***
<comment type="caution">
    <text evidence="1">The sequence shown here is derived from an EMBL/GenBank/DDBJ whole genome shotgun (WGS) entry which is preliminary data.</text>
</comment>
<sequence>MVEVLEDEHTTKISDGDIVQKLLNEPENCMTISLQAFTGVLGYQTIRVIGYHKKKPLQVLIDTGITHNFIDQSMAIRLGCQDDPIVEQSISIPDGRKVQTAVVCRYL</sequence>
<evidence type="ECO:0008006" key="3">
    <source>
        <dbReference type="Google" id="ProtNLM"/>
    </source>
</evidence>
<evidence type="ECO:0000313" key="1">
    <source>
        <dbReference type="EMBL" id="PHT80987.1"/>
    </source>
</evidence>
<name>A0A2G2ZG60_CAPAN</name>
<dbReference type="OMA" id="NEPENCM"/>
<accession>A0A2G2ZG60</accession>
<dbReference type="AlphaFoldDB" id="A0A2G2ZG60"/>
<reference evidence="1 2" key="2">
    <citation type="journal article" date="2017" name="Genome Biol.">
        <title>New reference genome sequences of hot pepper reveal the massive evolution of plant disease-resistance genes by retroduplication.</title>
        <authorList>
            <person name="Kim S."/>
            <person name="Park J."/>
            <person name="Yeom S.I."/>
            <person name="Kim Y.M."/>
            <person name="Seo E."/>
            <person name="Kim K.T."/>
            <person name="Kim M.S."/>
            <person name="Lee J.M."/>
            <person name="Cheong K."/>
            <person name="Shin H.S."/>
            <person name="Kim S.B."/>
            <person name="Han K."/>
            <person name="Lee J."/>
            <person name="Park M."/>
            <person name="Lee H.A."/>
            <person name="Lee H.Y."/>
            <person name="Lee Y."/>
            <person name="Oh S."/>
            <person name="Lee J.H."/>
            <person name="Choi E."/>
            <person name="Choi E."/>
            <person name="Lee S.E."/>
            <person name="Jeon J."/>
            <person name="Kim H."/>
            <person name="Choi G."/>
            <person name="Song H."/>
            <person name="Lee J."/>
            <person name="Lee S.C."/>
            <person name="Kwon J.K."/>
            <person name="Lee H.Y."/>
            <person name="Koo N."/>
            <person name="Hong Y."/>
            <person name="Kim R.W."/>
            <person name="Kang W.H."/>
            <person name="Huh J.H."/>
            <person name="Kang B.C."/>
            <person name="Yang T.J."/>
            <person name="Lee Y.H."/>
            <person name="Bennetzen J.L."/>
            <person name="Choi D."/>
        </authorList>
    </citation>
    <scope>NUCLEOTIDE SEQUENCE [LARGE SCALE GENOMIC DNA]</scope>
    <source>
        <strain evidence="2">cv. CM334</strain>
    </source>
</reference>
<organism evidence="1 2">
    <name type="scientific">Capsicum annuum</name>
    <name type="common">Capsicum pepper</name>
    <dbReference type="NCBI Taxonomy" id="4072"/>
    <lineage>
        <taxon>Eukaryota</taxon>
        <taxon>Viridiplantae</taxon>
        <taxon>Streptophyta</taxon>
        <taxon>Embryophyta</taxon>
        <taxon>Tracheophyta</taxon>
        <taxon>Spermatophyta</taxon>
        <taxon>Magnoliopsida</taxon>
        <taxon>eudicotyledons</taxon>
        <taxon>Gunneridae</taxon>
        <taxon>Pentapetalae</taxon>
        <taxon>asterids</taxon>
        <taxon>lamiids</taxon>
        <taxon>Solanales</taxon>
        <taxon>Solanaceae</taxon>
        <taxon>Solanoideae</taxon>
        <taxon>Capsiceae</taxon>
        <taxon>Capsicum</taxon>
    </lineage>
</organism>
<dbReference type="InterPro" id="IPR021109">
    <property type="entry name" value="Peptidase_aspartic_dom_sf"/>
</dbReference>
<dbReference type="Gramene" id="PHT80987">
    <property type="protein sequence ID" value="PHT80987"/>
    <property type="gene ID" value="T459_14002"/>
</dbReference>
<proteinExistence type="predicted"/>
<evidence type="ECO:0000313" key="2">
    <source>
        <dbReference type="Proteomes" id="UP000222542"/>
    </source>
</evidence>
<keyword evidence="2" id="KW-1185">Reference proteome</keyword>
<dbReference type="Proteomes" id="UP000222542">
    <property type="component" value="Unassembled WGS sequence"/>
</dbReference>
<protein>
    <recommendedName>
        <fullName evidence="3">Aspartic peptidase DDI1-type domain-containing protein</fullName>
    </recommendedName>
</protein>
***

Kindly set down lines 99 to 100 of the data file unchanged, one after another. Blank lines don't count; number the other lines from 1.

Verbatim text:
    <property type="gene ID" value="T459_14002"/>
</dbReference>